The D dimer blood test is a useful laboratory test that can help doctors determine why a patient is exhibiting specific symptoms. This test is not usually done on a routine basis. Instead, it is often performed in emergency room settings or by a private physician when a patient complains of pain or other symptoms.
D dimer is a protein fragment that is found in the blood after someone has had a blood clot. Fibrinolysis breaks down the clot, leaving D dimer in the blood. The D dimer blood test is usually performed when doctors suspect that a patient has a pulmonary embolism (blood clot in the lung) or deep vein thrombosis. While a negative test usually means that a blood clot is not present, a positive test does not necessarily indicate a blood clot or deep venous thrombosis. The D dimer level can also be elevated due to infection or trauma to the surrounding tissues.
When the D dimer blood test is ordered, a phlebotomist draws a sample of blood from a patient’s vein. This vein is usually located in the arm, although other veins can be used if the veins in the arm are not usable. Once the sample is drawn from the arm, it is taken to the laboratory and processed to determine the result. The ordering physician is notified of the test results and further testing or treatments may be ordered based on the result.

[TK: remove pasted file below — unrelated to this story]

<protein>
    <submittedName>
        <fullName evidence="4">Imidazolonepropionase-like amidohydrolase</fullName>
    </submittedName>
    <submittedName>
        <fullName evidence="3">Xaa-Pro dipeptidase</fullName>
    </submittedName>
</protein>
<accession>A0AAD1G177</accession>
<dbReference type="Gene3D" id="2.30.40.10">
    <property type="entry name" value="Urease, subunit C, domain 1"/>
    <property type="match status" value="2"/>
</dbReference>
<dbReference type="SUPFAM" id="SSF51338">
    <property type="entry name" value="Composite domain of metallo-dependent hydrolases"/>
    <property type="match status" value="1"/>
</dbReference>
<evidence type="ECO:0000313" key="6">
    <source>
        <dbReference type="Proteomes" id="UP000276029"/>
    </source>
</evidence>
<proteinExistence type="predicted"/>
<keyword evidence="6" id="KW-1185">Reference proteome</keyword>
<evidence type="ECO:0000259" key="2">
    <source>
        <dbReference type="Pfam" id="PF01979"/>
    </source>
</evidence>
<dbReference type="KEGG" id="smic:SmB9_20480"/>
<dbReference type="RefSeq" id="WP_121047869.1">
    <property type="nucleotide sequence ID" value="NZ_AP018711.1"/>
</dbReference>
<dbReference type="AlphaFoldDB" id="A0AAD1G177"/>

If the test is positive, other diagnostic tools can be used to determine if the patient has deep venous thrombosis or a pulmonary embolism. This is often done using a CT scan with contrast. During this procedure, the patient is given a radioactive dye intravenously. The dye highlights the area being scanned, which is the chest. Doppler ultrasound can be used to check for deep venous thrombosis. This scan is performed by running an ultrasound transducer along the veins of the legs. The ultrasound can help to detect any clots or blockages and give doctors the opportunity to treat the condition before it becomes more serious.
ClotCare Online Resource. “What is the D-dimer test?” Retrieved January 31, 2009. Available: ClotCare